in partnership
France Tennis French _Cotl.jpg
Serena Williams of the U.S. greets spectators after winning first round match of the French Open tennis tournament against SlovakiaÂ?s Magdalena Rybarikova at the Roland Garros stadium in Paris, France, Tuesday, May 24, 2016. Williams won in two sets 6-2, 6-0. (AP Photo/David Vincent)

Serena Williams teams up with Seattle-area startup to help young Black software engineers

SEATTLE – Serena Williams is teaming up with a local startup focusing on doubling the number of Black software engineers in the United States.

Seattle-based interviewing company Karat announced Williams’ investment Tuesday in a release. The investment goes toward Brilliant Black Minds, a program Karat uses to improve access and inclusion across the technology industry.

The company and Williams say they hope this will add more than 100,000 new Black engineers in the next 10 years.

Currently, 5 percent of all software engineers are Black in the U.S., according to Karat.

Karat started Brilliant Black Minds in the hope to close the interview access gap, which they say disproportionately impacts the Black community.

“The technology industry is focused on solving some of the world’s biggest challenges,” Williams said in a release. “My focus is ensuring the solutions to those challenges are developed by all of us. There has never been a shortage of brilliance in Black America; only limits to the access and opportunities extended to our community.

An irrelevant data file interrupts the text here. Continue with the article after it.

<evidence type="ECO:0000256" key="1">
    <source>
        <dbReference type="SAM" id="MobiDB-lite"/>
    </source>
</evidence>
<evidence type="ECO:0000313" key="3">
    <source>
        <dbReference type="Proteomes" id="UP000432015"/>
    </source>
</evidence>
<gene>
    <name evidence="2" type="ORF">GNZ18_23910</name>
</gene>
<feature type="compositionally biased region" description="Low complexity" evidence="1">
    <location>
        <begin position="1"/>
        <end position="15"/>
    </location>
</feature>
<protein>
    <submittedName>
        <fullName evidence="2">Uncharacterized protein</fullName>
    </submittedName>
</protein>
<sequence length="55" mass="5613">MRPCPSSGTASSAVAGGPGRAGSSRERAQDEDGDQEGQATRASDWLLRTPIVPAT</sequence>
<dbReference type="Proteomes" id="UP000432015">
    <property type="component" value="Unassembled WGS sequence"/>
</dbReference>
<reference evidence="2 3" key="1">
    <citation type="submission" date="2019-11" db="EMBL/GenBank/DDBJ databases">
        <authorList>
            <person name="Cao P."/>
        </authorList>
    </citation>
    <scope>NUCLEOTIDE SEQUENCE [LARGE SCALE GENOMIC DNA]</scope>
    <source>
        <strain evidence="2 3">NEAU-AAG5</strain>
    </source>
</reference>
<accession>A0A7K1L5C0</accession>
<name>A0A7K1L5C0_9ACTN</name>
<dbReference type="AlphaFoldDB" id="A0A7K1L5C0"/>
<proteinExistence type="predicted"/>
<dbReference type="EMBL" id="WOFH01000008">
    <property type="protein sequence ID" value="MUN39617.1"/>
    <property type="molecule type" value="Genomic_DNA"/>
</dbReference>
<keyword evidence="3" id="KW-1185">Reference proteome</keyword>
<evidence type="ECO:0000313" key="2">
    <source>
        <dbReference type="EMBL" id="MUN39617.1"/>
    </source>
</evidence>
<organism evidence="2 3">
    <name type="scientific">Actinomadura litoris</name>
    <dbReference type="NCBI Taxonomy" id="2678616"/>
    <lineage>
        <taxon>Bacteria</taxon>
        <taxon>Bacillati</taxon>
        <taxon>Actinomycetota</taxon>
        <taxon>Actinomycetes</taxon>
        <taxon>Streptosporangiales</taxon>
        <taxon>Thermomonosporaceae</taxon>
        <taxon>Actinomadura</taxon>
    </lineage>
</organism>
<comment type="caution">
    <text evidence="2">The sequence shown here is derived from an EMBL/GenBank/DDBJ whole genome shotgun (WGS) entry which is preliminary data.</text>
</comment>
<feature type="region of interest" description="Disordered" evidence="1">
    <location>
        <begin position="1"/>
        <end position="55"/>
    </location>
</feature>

“That is why I am proud to team up with companies like Karat who are taking actionable steps to bring more diversity and equity to the industry, as well as call on others to be part of the change.”

A release said the program will use Karat’s Interviewing Cloud to deliver practice, feedback and coaching help for aspiring software engineers. Currently, according to Karat, only 50 percent of Black engineers surveyed had a technical interview before taking a job.

Brilliant Black Minds is now open to all current and aspiring Black software engineers. Serena Williams is also taking over the role as "Champion of Brilliance."

This will “teach the importance of practice and building a championship mindset” to help software engineers land a job, according to the release.

"Practice is how I became a champion and how I changed the game," Williams said in a video the company posted online. "So if you are a Black software engineer, let's go."`